Docker-Machine Crowbar Driver Delivers Metal Containers

I’ve just completed a basic Docker Machine driver for OpenCrowbar.  This enables you to quickly spin-up (and down) remote Docker hosts on bare metal servers from their command line tool.  There are significant cost, simplicity and performance advantages for this approach if you were already planning to dedicate servers to container workloads.

Docker Machine

The basics are pretty simple: using Docker Machine CLI you can “create” and “rm” new Docker hosts on bare metal using the crowbar driver.  Since we’re talking about metal, “create” is really “assign a machine from an available pool.”

Behind the scenes Crowbar is doing a full provision cycle of the system including installing the operating system and injecting the user keys.  Crowbar’s design would allow operators to automatically inject additional steps, add monitoring agents and security, to the provisioning process without changing the driver operation.

Beyond Create, the driver supports the other Machine verbs like remove, stop, start, ssh and inspect.  In the case of remove, the Machine is cleaned up and put back in the pool for the next user [note: work remains on the full remove>recreate process].

Overall, this driver allows Docker Machine to work transparently against metal infrastructure along side whatever cloud services you also choose.

Want to try it out?

  1. You need to setup OpenCrowbar – if you follow the defaults (192.168.124.10 ip, user, password) then the Docker Machine driver defaults will also work. Also, make sure you have the Ubuntu 14.04 ISO available for the Crowbar provisioner
  2. Discover some nodes in Crowbar – you do NOT need metal servers to try this, the tests work fine with virtual machines (tools/kvm-slave &)
  3. Clone my Machine repo (Wde’re looking for feedback before a pull to Docker/Machine)
  4. Compile the code using script/build.
  5. Allocate a Docker Node using  ./docker-machine create –driver crowbar testme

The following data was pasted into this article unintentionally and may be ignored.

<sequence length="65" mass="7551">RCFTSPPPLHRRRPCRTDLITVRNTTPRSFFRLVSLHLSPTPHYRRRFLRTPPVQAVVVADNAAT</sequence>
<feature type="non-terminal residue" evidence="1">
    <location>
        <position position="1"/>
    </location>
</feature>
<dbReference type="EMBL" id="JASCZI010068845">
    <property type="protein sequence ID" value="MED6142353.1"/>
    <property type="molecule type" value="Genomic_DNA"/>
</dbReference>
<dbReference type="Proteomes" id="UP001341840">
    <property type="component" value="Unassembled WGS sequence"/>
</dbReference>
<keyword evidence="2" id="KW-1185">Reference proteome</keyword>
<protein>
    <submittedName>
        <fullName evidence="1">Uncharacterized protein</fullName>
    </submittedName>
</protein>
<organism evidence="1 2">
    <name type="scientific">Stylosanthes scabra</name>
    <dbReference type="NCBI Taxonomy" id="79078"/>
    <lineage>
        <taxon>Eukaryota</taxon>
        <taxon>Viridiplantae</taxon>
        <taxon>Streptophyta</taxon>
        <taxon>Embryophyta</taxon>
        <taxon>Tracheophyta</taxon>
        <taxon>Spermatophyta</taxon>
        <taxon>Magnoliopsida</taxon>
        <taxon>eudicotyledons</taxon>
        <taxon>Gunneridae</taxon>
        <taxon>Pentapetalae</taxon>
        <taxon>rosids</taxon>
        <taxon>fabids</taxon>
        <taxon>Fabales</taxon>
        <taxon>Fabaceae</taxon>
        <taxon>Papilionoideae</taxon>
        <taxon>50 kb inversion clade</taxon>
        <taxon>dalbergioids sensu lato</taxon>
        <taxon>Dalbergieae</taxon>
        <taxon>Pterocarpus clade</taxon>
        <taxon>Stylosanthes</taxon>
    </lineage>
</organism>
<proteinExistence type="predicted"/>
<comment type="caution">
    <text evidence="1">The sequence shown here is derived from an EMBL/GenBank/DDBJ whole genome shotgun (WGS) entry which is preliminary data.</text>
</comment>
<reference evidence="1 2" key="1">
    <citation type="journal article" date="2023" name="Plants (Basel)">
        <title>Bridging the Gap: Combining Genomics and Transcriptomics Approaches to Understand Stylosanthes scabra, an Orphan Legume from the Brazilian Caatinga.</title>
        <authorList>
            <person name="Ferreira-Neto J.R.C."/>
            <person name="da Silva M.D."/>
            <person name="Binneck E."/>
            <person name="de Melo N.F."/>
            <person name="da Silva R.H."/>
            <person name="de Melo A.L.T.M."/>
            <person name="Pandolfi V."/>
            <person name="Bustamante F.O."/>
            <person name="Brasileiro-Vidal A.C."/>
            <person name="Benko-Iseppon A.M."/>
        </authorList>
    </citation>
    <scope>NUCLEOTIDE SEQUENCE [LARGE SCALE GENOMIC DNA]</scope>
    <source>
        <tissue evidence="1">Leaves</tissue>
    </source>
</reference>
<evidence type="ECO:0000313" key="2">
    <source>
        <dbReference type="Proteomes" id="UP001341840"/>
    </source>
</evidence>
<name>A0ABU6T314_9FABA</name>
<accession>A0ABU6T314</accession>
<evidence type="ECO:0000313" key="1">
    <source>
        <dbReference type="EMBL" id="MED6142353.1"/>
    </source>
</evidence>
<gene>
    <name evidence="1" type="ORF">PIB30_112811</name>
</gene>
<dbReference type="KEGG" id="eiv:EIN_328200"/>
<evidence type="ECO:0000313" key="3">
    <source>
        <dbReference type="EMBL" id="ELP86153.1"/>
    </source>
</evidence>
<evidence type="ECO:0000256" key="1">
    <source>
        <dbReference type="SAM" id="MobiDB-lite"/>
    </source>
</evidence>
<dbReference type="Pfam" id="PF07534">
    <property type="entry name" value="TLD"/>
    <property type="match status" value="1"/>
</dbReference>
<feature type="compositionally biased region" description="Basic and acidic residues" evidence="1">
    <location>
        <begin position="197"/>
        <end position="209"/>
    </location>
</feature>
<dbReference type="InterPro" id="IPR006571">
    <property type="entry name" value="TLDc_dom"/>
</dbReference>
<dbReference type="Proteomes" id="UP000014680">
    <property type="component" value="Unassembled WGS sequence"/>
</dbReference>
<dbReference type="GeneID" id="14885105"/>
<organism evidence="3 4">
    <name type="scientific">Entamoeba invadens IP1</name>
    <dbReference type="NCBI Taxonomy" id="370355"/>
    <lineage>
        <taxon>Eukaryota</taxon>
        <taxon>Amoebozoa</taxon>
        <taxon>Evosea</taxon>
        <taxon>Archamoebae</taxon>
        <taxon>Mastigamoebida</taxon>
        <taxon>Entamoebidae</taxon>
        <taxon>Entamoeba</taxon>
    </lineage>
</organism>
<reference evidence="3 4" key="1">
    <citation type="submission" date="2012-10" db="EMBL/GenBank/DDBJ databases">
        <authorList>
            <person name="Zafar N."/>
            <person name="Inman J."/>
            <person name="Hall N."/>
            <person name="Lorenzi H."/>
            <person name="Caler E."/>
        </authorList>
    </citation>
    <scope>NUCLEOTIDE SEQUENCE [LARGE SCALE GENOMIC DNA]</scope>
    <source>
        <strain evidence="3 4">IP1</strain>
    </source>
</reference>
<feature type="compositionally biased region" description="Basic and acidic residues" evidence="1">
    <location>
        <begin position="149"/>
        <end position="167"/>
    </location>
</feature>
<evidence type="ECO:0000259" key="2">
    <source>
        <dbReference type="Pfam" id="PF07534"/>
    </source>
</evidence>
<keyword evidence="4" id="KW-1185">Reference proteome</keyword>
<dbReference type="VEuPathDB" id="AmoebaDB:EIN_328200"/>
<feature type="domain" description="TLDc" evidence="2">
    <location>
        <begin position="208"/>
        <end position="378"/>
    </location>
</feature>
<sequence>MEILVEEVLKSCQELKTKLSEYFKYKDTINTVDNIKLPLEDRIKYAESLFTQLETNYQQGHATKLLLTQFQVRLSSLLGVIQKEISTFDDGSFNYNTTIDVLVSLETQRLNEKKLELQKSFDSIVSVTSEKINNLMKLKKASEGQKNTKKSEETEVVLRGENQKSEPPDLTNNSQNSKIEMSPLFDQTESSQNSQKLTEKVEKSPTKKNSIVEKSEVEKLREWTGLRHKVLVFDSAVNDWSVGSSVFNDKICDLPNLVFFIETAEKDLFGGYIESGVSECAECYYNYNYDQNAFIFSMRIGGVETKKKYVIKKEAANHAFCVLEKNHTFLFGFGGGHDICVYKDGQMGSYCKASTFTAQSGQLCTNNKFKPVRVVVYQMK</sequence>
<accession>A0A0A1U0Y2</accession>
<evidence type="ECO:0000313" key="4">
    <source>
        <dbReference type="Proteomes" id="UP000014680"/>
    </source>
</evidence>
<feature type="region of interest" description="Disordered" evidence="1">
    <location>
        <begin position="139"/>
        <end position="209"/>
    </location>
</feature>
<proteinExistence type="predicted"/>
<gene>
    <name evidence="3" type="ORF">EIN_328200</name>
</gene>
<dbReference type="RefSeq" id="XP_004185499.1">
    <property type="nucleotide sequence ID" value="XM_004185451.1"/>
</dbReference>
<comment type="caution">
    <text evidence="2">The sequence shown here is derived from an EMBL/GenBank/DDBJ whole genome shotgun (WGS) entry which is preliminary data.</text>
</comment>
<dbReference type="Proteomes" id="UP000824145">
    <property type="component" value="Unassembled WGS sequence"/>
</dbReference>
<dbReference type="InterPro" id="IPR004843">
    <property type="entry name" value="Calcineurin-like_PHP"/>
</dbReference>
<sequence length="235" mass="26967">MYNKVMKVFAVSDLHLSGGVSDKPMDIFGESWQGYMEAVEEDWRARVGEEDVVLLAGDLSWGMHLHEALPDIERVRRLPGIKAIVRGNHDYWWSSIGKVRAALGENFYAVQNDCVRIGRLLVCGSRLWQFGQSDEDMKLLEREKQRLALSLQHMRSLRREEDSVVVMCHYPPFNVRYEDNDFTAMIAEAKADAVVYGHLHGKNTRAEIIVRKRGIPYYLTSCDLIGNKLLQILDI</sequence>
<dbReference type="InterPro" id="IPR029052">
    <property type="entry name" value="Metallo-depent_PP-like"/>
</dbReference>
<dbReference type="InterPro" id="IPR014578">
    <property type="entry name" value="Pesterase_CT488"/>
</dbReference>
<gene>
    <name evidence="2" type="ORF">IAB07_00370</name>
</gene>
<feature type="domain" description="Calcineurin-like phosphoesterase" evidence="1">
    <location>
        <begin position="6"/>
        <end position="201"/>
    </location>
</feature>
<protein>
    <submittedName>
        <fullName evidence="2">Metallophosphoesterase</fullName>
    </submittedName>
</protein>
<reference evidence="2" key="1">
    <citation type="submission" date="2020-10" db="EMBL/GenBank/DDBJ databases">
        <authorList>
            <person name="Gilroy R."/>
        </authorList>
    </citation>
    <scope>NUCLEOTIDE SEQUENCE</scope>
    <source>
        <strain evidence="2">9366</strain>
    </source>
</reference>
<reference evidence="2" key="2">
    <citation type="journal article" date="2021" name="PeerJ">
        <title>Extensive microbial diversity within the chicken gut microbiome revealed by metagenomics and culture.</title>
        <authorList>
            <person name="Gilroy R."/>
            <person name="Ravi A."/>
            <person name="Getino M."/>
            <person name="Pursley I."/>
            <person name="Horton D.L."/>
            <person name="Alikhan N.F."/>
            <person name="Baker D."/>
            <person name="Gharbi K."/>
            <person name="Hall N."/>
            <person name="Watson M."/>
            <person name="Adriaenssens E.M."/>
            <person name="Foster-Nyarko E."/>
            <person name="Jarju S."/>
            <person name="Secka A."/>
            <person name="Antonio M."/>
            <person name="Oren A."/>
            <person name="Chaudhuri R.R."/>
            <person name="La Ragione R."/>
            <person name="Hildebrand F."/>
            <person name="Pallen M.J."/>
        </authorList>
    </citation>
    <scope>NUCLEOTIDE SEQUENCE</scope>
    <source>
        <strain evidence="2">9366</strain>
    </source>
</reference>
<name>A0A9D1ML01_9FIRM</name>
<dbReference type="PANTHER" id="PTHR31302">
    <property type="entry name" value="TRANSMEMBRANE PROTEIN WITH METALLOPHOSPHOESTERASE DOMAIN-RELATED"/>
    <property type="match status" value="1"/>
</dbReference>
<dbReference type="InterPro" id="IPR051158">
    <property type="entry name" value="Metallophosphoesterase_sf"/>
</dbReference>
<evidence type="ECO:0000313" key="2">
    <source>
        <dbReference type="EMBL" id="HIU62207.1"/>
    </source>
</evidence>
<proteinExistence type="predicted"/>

6. Go to the Crowbar UI to watch the node be provisioned and configured into the Docker-Machines pool
  7. Release the node using ./docker-machine rm testme
  8. Go to the Crowbar UI to watch the node be redeployed back to the System pool
  9. Try to contain your enthusiasm 🙂

Want More?  Linux binary & readme.

Golang Example JSON REST HTTP Get with Digest Auth

Since I could not find a complete example of a GO REST Call that returned JSON and used Digest Auth (for Digital Rebar API), I wanted to feed the SEO monster for the next person.

My purpose is to illustrate the pattern, not deliver reference code.  Once I got all the pieces in the right place, the code was wonderfully logical.  The basic workflow is:

  1. define a structure with JSON mapping markup
  2. define an alternate HTTP transport that includes digest auth
  3. enable the client
  4. perform the get request
  5. extract the request body into a stream
  6. decode the stream into the mapped data structure (from step 1)
  7. use the information

Here’s the sample:

package main

import (
“fmt”
digest “code.google.com/p/mlab-ns2/gae/ns/digest”
“encoding/json”
)

// the struct maps to the JSON automatically with the added meta data
type Deployment struct {
ID int `json:”id”`
State int `json:”state”`
Name string `json:”name”`
Description string `json:”description”`
System bool `json:”system”`
ParentID int64 `json:”parent_id”`
CreatedAt string `json:”created_at”`
UpdatedAt string `json:”updated_at”`
}

func main() {

// setup a transport to handle disgest
transport := digest.NewTransport(“crowbar”, “password”)

// initialize the client
client, err := transport.Client()
if err != nil {
return err
}

// make the call (auth will happen)
resp, err := client.Get(“http://127.0.0.1:3000/api/v2/deployments”)
if err != nil {
return err
}
defer resp.Body.Close()

// magic of the structure definition will map automatically
var d []Deployment // it’s an array returned, so we need an array here.
err = json.NewDecoder(resp.Body).Decode(&d)

// print results
fmt.Printf(“Header:%s\n”, resp.Header[“Content-Type”])
fmt.Printf(“Code:%s\n”, resp.Status)
fmt.Printf(“Name:%s\n”, d[0].Name)

}

PS: I’m doing this for the  Digital Rebar API driver because it uses REST and Digest.  We’re actively maintaining it there if you want the latest.